We’ve all heard of adverts getting banned, right? And we usually associate these bans with TV or radio ads. But what about social media? If you’re a business owner, you’re no doubt using these monstrous platforms to build and grow your business. But do you know the rules of the social media advertising game?
What is an‘advert’ on social media?
According to the Australian Association of National Advertisers Code of Ethics (the Code), advertising and marketing communications include:
- any material.
- published or broadcast on any medium (including social media),
- which draws the attention of the public,
- in a manner calculated to promote or oppose a product, service, person, organisation or line of conduct, and
- which is under the reasonable control of the advertiser.
Paid promotions (e.g. Facebook adverts) are clearly identifiable as adverts on social media. But valuable consideration is not necessary for a social media post to be classified as an advert. Any social media post your business (or anyone under its reasonable control) makes, which is intended to promote your organisation, service or product is likely to be considered an advert.
And if your post can be considered an advert it falls within the jurisdiction of Ad Standards, the industry organisation which deals with consumer complaints about advertising.
How to avoid breaching the Code when advertising on social media
The audience that your ad reaches must be able to clearly identify your ad as one (and not for example a genuine news story or piece of editorial content). This is to protect consumers from being misled.
Social media influencer marketing is important here. If your business sponsors an influencer to promote your product, the influencer’s followers must be able to clearly identify that the post is an advert. If the followers can’t do that, they are being misled and Ad Standards might come knocking.
In the UK it is mandatory for influencers to hastag #ad or #sponsored when posting such adverts. In Australia those hashtags are not required, but the influencer must make it clear (from the image, text, handles and/or hashtags) that the post is commercially motivated.
Specific Prohibitions under the Code:
Discrimination and vilification
Your ad should not portray people or depict material in a way which discriminates against or vilifies a person or section of the community on account of race, ethnicity, nationality, gender, age, sexual preference, religion, disability, mental illness or political belief.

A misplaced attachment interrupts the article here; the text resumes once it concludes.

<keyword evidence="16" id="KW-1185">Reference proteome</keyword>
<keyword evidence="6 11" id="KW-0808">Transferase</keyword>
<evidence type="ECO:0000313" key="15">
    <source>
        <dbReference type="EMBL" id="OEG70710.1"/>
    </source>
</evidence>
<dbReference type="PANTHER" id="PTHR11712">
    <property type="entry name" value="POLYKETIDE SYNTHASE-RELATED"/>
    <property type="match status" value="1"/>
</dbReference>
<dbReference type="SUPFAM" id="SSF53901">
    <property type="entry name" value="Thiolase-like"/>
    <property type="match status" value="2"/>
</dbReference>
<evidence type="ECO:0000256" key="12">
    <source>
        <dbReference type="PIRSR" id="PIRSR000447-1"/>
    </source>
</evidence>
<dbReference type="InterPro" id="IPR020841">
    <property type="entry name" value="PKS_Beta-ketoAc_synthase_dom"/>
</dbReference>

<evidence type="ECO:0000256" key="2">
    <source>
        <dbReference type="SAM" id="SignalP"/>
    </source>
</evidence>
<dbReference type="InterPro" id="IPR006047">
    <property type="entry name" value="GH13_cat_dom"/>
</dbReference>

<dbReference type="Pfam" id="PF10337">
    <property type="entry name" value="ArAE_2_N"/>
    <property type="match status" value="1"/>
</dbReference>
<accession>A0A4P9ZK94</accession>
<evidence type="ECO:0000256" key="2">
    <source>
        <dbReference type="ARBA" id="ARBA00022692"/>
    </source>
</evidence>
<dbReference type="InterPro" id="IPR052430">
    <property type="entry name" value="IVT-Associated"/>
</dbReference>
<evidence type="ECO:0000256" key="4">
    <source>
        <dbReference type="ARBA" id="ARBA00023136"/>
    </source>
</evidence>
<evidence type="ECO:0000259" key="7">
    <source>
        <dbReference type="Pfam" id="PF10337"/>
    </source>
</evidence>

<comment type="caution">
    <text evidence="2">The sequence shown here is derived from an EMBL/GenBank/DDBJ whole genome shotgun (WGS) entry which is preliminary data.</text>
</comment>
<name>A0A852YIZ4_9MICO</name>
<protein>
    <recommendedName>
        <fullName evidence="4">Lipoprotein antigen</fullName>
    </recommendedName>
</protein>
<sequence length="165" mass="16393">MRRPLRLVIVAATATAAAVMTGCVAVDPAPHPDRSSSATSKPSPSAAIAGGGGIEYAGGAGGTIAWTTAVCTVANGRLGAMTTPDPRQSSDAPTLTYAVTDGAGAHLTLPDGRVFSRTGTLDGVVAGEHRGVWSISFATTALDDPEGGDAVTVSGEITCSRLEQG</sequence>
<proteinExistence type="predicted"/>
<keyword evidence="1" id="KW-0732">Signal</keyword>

Your ad should not employ sexual appeal where images of minors, or people who appear to be minors are used; or in a manner which is exploitative or degrading of any individual or group of people.
Your ad should not lower in character or quality a person or group of people.
Your ad should not present or portray violence unless it is justifiable in the context of the product or service being advertised (e.g. horror movies or violent computer games).
Sex, sexuality or nudity
Your ad should treat these issues with sensitivity to the relevant audience.
Your ad should avoid strong or obscene language and should only use language appropriate for the relevant audience.
Health and safety
Your ad should not depict material contrary to prevailing community standards on health and safety.
If you are in the food and beverage industry, the motor vehicle industry or if you advertise to children you are required to comply with other codes. You can view these codes by clicking here.
What about the platforms themselves?
Just to make things even more complicated, social media platforms often have their own (sometimes controversial) rules for posting advertisements on their platform.
Ad Standards Copy Advice Service
If you’d like to post an advert on social media (or any other medium for that matter) but you’re concerned it may breach the Code, Ad Standards offers a Copy Advice Service. It is a paid for service but it’s currently affordable even for small businesses ($110).
And no, this is not an ad for Ad Standards 😊
A Final Note
Don’t forget, even if your ad passes muster with your chosen platform, you’ll need to make sure you’re complying with the Australian Consumer Law and any other laws that apply to your business. Feel free to get in touch with a member of our team if you’d like some help making sure your ads are up to scratch prior to posting.